Re: questions on processing in soundscapes

Subject: Re: questions on processing in soundscapes
From: Kevin Austin (
Date: Tue Nov 15 2005 - 21:05:07 EST

At 3:20 PM -0800 11/15/05, Kenneth Newby wrote:
>Processing... I suppose, in a sense, one could say "it's all processing".

The model I sometimes propose to people (the KIS view) is that there
are two modules for ea, the SOURCE, and the PROCESSOR.

A SOURCE has an output; the PROCESSOR has an input and an output.
(Under certain conditions, they may have controls.) The PROCESSes may
be sequential, parallel or recursive (with a feedback loop).

Oversimplified, one use of this method is that it is not the "object"
which is examined, but the processes which transform the object.
These processes may have gestural and textural implications.

Keeping with the KIS approach, it may be possible to create "the"
short list of available processes, such as the basic ones in
    (1) repeat
    (2) vary and repeat
    (3) do something new
    (4) stop

Numbers (1) and (4) may be a bit mundane, but may be more easily perceived.

In the "vary and repeat", one is in the "processor" part of the
chain. Simple things:
     vary the amplitude (on / off; level change; frequency selective
amplification (filtering));
     modify time (shorter or longer by editing / repetition (and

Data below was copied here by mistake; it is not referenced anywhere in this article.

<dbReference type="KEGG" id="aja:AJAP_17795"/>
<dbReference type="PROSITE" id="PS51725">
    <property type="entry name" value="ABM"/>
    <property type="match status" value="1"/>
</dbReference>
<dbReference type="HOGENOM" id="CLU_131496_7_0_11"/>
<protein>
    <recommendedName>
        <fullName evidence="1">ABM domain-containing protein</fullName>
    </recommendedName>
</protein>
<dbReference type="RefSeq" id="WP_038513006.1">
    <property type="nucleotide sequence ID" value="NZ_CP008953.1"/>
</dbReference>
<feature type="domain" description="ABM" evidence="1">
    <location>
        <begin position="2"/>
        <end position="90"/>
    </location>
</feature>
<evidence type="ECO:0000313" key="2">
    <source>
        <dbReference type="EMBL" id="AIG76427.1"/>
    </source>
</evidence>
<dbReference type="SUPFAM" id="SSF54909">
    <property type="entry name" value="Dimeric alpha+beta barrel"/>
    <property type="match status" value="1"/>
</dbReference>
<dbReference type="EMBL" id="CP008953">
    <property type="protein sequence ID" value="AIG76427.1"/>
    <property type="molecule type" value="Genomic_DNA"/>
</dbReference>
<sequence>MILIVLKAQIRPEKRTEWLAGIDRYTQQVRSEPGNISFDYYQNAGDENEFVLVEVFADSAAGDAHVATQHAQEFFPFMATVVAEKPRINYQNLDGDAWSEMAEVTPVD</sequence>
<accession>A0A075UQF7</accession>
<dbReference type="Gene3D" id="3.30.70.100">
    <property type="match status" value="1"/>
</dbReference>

echo), or time compression / expansion);
     modify spectrum by mathematical processing of the signal (which
can include diversions such as convolution or reverberation etc)

There could be the creation of new material which may be presented
alone or mixed into / over the previous material.

>The cut, the juxtaposition, the layer, and, moving into the process
>orientation of encoded media, the variable, the branch, the
>selection, the iteration...
>On 15-Nov-05, at 1:32 PM, wrote:
>>Thank you, Kenneth:) looks like his Soundscape Composition,
>>Globality, and Implicated Critique paper might be helpful, too; the
>>choice of which soundscape material to use from a location might
>>also be considered "processing". It certainly affects the statement
>>the composer makes about the place.
>>Much appreciation.

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